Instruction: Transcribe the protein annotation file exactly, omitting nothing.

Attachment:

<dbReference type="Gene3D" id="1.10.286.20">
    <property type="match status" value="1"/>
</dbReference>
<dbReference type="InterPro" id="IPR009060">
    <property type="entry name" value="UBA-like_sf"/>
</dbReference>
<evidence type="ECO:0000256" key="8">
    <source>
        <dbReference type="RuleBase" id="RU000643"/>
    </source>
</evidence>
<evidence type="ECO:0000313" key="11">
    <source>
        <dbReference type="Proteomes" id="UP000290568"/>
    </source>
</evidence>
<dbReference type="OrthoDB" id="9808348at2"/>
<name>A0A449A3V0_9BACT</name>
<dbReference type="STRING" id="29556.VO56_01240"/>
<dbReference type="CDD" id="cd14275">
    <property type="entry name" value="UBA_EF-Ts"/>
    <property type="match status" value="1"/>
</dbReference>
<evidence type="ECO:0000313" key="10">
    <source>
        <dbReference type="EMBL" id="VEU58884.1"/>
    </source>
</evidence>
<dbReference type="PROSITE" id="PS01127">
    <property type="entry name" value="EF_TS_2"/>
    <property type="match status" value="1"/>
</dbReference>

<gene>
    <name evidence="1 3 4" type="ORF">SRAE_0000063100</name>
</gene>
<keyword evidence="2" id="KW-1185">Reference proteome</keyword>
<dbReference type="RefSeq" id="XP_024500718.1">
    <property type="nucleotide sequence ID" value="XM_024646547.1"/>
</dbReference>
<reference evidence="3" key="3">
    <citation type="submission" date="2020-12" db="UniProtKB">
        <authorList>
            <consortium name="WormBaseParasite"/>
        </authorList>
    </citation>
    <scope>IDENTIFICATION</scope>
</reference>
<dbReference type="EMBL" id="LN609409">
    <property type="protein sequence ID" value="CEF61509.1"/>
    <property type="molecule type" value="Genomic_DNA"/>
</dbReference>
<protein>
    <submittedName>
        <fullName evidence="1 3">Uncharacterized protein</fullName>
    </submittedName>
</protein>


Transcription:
<dbReference type="Gene3D" id="1.10.286.20">
    <property type="match status" value="1"/>
</dbReference>
<dbReference type="InterPro" id="IPR009060">
    <property type="entry name" value="UBA-like_sf"/>
</dbReference>
<evidence type="ECO:0000256" key="8">
    <source>
        <dbReference type="RuleBase" id="RU000643"/>
    </source>
</evidence>
<evidence type="ECO:0000313" key="11">
    <source>
        <dbReference type="Proteomes" id="UP000290568"/>
    </source>
</evidence>
<dbReference type="OrthoDB" id="9808348at2"/>
<name>A0A449A3V0_9BACT</name>
<dbReference type="STRING" id="29556.VO56_01240"/>
<dbReference type="CDD" id="cd14275">
    <property type="entry name" value="UBA_EF-Ts"/>
    <property type="match status" value="1"/>
</dbReference>
<evidence type="ECO:0000313" key="10">
    <source>
        <dbReference type="EMBL" id="VEU58884.1"/>
    </source>
</evidence>
<dbReference type="PROSITE" id="PS01127">
    <property type="entry name" value="EF_TS_2"/>
    <property type="match status" value="1"/>
</dbReference>

<gene>
    <name evidence="1 3 4" type="ORF">SRAE_0000063100</name>
</gene>
<keyword evidence="2" id="KW-1185">Reference proteome</keyword>
<dbReference type="RefSeq" id="XP_024500718.1">
    <property type="nucleotide sequence ID" value="XM_024646547.1"/>
</dbReference>
<reference evidence="3" key="3">
    <citation type="submission" date="2020-12" db="UniProtKB">
        <authorList>
            <consortium name="WormBaseParasite"/>
        </authorList>
    </citation>
    <scope>IDENTIFICATION</scope>
</reference>
<dbReference type="EMBL" id="LN609409">
    <property type="protein sequence ID" value="CEF61509.1"/>
    <property type="molecule type" value="Genomic_DNA"/>
</dbReference>
<protein>
    <submittedName>
        <fullName evidence="1 3">Uncharacterized protein</fullName>
    </submittedName>
</protein>